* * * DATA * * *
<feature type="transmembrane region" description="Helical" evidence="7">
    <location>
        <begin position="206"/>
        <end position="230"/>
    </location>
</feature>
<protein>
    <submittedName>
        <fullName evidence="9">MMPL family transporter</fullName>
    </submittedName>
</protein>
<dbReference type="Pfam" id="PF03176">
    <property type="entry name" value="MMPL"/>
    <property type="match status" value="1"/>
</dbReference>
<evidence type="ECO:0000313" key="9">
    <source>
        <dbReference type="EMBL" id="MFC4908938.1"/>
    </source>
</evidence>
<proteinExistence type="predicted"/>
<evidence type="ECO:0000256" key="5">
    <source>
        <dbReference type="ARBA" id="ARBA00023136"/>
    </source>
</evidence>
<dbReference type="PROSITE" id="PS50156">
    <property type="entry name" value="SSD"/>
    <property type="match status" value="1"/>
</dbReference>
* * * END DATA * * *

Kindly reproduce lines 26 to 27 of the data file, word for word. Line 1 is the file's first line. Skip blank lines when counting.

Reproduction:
</evidence>
<dbReference type="PROSITE" id="PS50156">